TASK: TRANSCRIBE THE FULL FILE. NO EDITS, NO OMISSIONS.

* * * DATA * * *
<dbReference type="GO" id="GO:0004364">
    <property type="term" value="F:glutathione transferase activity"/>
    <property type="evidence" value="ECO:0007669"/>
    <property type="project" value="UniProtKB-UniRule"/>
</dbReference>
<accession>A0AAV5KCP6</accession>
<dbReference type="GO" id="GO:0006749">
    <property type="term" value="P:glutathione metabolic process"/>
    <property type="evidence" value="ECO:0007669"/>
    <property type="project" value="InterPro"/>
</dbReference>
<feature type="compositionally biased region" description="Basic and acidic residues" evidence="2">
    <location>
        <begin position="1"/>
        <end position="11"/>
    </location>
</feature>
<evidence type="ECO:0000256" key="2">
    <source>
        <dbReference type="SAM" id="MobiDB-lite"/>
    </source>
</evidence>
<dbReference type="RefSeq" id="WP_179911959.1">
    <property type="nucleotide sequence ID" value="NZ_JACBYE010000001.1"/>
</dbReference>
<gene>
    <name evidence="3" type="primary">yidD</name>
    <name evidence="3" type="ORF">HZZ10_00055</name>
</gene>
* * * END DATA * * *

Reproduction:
<dbReference type="GO" id="GO:0004364">
    <property type="term" value="F:glutathione transferase activity"/>
    <property type="evidence" value="ECO:0007669"/>
    <property type="project" value="UniProtKB-UniRule"/>
</dbReference>
<accession>A0AAV5KCP6</accession>
<dbReference type="GO" id="GO:0006749">
    <property type="term" value="P:glutathione metabolic process"/>
    <property type="evidence" value="ECO:0007669"/>
    <property type="project" value="InterPro"/>
</dbReference>
<feature type="compositionally biased region" description="Basic and acidic residues" evidence="2">
    <location>
        <begin position="1"/>
        <end position="11"/>
    </location>
</feature>
<evidence type="ECO:0000256" key="2">
    <source>
        <dbReference type="SAM" id="MobiDB-lite"/>
    </source>
</evidence>
<dbReference type="RefSeq" id="WP_179911959.1">
    <property type="nucleotide sequence ID" value="NZ_JACBYE010000001.1"/>
</dbReference>
<gene>
    <name evidence="3" type="primary">yidD</name>
    <name evidence="3" type="ORF">HZZ10_00055</name>
</gene>